The driver is likely to register itself for other things too: it will list a number of ethtool operations it supports for link status monitoring, traffic statistics and other low-level functions, and a driver for a wireless NIC will also use register_wiphy() to declare itself as a wireless network interface with specific Wi-Fi capabilities.

The Linux TCP/IP stack has many interfaces: the Berkeley Sockets API is the side of it that will be the most familiar to application programmers. The netdev API is essentially the other, driver-facing side of the same coin.

  • Ah good, 'ls -l /sys/class/net; (on a system with a working wlan0) shows the sym link: wlan0 -> ../../devices/platform/soc/20300000.mmc/mmc_host/mmc1/mmc1:0001/mmc1:0001:1/net/wlan0 which tells me the device is connected through the SDIO (mmc) controller on the SOC. – Ribo Nov 25 '18 at 0:21
  • So how does Sockets find out about network interfaces from the kernel? Does something scan the device-tree for devices with some 'net' property or label? And I need to find out how start.elf selects the appropriate .dtb file from those on /boot – Ribo Nov 25 '18 at 15:01

wlan0 is an interface created by interfaces, in /etc/network/. The device itself is a contruct of the firmware that is loaded, for said interface. I say this because wlan0 is not the location of the actual hardware. It is a software constructed interface, to provide a way for the OS to talk to the hardware through the firmware definition of the actual device. Because you can change the firmware in order to modify the way the actual hardware behaves, add/remove functions change frequencies and such.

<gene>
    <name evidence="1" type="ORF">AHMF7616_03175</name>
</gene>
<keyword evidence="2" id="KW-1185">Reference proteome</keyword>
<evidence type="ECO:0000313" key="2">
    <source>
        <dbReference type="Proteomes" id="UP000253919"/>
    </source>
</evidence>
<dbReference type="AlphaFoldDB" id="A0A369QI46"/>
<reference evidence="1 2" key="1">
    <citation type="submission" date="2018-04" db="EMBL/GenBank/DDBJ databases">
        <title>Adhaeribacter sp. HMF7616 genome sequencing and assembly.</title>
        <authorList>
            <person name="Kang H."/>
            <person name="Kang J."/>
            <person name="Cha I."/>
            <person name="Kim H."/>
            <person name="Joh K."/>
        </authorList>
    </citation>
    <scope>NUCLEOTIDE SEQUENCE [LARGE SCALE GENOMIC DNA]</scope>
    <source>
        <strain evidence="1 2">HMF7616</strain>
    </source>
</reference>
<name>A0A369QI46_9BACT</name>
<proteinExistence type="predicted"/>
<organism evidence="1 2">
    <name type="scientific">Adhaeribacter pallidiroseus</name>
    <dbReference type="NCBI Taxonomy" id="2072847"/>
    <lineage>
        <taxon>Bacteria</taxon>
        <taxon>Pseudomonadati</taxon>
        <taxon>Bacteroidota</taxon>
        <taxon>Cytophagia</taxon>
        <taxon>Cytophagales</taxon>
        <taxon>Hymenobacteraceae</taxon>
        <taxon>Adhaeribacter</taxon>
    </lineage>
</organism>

O and ifup and ifdown are basicly the on off switches HeHehe...

See: https://manpages.debian.org/stretch/ifupdown/interfaces.5.en.html

  • This sounds like a good lead. /etc/network/interfaces contains config files that I write to say how it should setup the devices, named eth0 or wlan0 or something. How does the system know that there is an eth0 and that there is not a wlan2? --- What code knows that there is a device out there to be wlan0? – Ribo Nov 25 '18 at 0:28
  • @Ribo The library of the controler where the device is attached, reports to the kernal that, hay a device with this id is presant. The kernal then looks for a firmware file that fits that device's description. Then the devices drivers are loaded. Then the device is brought up, and is seen as a interface. Say, wlan0 or whatever. – Michael Prokopec Nov 25 '18 at 0:38
  • In this case the wifi chip is connected by an SDIO interface -- meaning it is a device connected to an SDcard host (I didn't know before that SDcard hosts could connect to things other than SD memory cards, but they can.) So something must be going wrong there. – Ribo Nov 25 '18 at 1:31
  • 1
    What do you mean by a 'firmware file'? I think of firmware in the original sense of read-only memory with microcode. Do you mean the device table files? .dtb and overlay/.dtbo? – Ribo Nov 25 '18 at 1:34
  • I updated my answer to hopefully clarify this. – telcoM Nov 25 '18 at 11:20

-Yeah! is a device, the wireless card device, like the normal network device eth0, only this points / refers to the wireless device ...

  • I meant the question more precisely, is it a device in the sense of the /dev device tree. There is hardware, but Linux may not create a device structure for it. – Ribo Nov 24 '18 at 23:50